In a similar fashion, for some reason I thought JB Weld, was unusable, and that it had an association for me with the lack of quality of J.C. Whitney products sold in the 1970's.   In spite of that I carried a package of that stuff for 6 years and I was way wrong.  My friend broke a case tab that is the connection point for a manual clutch cable on his 1985 Honda XL500.  He fixed it with carburetor cleaner and just applying a mound of the epoxy over the snapped off tab while carefully resting it in the original position.  It was probably 1/2" round and 3/8" high.  Even with often not a properly lubricated cable, he only sold that thing last year, and it still was in place, smooth and hard as a rock.

       I have had success with the clay plumbing epoxy indicated above but it has a fairly rough sandy texture when compared to the JB Weld and I have noticed the clay is not quite as durable in positions with stress or severe vibration. However, for fixed situations it is fantastic and hardens much faster than JB Weld which much like a good 2-part Marine Epoxy takes over 24 hours to fully cure.   So, for a home fix the JB 2-part Metal and Hardener would be reasonable and possibly semi-Permanent if you filed a V groove in the back side, roughed up with a grinder, and built it up in a 15mm wide strip no more than 3-4mm high.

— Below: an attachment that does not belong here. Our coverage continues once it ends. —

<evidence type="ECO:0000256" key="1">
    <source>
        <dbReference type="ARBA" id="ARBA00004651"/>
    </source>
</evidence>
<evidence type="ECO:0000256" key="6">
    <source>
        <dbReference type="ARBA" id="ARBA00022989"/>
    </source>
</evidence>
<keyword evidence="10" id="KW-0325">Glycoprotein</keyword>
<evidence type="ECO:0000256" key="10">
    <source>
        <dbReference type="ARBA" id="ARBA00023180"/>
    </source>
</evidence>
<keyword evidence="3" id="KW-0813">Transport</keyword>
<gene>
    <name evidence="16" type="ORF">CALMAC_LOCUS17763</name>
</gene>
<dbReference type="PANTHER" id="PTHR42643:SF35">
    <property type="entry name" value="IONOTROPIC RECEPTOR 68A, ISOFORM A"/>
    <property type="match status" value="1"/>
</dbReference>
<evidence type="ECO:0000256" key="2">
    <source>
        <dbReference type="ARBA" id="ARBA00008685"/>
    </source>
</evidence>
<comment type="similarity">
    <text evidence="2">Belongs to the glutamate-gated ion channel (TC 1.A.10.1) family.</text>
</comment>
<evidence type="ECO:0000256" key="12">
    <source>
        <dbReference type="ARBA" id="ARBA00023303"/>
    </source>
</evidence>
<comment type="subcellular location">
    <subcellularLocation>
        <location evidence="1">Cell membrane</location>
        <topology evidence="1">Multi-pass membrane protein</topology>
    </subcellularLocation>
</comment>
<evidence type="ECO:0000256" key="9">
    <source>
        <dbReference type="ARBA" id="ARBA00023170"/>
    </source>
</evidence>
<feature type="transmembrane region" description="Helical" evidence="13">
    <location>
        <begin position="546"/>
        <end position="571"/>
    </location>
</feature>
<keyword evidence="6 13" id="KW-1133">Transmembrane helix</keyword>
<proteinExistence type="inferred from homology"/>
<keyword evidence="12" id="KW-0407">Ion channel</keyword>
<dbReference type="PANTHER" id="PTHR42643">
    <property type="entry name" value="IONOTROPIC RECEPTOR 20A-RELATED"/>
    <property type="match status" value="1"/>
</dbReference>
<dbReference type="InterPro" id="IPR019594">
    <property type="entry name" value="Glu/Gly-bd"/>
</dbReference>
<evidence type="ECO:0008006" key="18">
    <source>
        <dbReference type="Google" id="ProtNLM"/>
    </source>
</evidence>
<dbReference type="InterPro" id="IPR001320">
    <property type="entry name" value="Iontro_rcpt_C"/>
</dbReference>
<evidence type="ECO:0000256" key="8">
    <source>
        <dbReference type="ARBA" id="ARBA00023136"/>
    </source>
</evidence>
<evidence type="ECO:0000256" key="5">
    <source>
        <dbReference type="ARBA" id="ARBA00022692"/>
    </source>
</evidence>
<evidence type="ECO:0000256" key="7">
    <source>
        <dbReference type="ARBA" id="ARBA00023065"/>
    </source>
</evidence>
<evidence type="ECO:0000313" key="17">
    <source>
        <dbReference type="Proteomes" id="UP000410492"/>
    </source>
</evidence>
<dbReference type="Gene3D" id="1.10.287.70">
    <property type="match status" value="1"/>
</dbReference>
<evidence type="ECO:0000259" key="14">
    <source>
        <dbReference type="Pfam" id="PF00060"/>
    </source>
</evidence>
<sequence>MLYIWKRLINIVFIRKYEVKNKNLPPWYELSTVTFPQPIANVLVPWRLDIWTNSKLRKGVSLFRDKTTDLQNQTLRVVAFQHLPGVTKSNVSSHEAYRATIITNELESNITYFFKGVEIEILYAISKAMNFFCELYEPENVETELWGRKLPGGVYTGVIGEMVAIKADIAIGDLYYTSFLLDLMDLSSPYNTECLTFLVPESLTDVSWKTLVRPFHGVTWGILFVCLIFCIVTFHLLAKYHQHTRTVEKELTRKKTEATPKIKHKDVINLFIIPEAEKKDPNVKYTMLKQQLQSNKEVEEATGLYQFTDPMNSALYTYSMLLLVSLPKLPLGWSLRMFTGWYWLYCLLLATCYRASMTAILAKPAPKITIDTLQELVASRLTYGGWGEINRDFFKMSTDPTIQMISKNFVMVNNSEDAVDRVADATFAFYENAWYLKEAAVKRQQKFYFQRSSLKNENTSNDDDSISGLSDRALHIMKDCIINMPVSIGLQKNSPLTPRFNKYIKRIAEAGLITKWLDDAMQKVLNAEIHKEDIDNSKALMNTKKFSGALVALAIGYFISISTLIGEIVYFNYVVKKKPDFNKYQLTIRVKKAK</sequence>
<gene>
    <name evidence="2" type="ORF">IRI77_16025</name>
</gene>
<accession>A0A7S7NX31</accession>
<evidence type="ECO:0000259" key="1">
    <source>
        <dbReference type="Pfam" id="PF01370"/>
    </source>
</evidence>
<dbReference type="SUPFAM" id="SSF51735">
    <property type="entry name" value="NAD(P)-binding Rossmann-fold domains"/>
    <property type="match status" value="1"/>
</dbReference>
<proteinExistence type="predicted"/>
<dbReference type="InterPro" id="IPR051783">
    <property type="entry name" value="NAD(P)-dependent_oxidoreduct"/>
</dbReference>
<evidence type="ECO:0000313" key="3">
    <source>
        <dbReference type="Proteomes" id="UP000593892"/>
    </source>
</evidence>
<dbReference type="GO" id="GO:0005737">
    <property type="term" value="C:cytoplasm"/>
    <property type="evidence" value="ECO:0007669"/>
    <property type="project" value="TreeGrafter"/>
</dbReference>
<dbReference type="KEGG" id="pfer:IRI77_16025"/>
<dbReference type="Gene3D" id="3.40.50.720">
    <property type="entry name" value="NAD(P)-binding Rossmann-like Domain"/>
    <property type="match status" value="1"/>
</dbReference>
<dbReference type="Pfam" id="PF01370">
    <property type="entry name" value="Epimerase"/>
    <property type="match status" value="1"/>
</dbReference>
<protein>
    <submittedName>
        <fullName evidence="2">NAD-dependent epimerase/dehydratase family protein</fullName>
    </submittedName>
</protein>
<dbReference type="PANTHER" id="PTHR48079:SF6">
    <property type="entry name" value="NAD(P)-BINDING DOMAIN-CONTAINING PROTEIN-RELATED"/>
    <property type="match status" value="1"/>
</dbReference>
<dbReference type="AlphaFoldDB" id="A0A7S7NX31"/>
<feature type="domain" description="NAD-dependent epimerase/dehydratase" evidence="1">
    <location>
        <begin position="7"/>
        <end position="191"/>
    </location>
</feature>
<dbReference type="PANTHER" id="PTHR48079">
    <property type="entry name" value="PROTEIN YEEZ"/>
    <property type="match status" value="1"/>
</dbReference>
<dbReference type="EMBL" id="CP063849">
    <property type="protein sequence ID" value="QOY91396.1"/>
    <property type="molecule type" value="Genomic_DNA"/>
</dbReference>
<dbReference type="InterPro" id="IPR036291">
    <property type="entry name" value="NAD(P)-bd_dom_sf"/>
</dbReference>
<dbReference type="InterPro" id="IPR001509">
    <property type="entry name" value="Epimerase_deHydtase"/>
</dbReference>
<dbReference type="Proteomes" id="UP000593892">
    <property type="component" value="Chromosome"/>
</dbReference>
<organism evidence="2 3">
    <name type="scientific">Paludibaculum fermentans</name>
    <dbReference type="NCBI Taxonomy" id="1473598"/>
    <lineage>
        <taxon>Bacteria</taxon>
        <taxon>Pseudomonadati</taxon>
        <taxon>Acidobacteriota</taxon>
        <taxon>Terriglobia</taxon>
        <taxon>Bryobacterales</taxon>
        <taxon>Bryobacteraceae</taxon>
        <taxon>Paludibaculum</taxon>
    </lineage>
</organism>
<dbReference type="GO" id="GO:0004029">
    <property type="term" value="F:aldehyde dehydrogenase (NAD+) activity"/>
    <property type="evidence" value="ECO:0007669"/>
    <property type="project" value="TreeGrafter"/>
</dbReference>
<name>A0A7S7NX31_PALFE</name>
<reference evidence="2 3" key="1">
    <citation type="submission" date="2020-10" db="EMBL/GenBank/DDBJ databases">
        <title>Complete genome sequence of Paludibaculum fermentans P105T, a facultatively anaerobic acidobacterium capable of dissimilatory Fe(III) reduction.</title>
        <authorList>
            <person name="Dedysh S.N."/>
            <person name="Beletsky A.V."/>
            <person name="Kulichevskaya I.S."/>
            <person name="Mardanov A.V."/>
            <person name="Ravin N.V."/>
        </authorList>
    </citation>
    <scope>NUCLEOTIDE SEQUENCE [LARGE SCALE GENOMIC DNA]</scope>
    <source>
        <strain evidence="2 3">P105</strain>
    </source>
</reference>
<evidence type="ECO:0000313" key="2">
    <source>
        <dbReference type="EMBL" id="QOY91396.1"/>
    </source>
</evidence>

Thanks for this post, it was very insightful and much appreciated. I will definitely consider buying these items and keeping them handy when I do ride, or if I face any problems :)

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AFTER SEARCHING MY BUTT OFF for a whole week, and asking around on just about every platform - I had someone contact me last night who had 2 actual TDR180 covers lying around at home. He is also working on a TDR180 but with the full original fairing kit, and is struggling to find a gear box. SO it seems I am not the only one who struggled to find parts for this bike in SA. Thank you everyone for all your help and valuable advice 🙂 I definitely learned a thing or two if I face any future issues with finding casings! Collected the stator cover last night!

I have ordered an exhaust gasket and gasket kit and collecting it after work today. Going to respray the engine black, the frame black, and the tank will be sprayed an army green colour with some nice white decal. Will look like a new bike, but still oldschool 🙂 ! Super excited! I will totally post pictures of the finished project once the engine is sorted, and I have pimped it out with some other basic parts.

Just wanted to show you guys what my dilemma was, and a photo or 2 of the bike in its current form. I could not believe a few things the previous owner did to the bike, but all easily fixable it seems. Will be getting a new 2T pipe to replace the FIRE EXTINGUISHER that was used. Damn. Anyway!

Thanks again, TT people!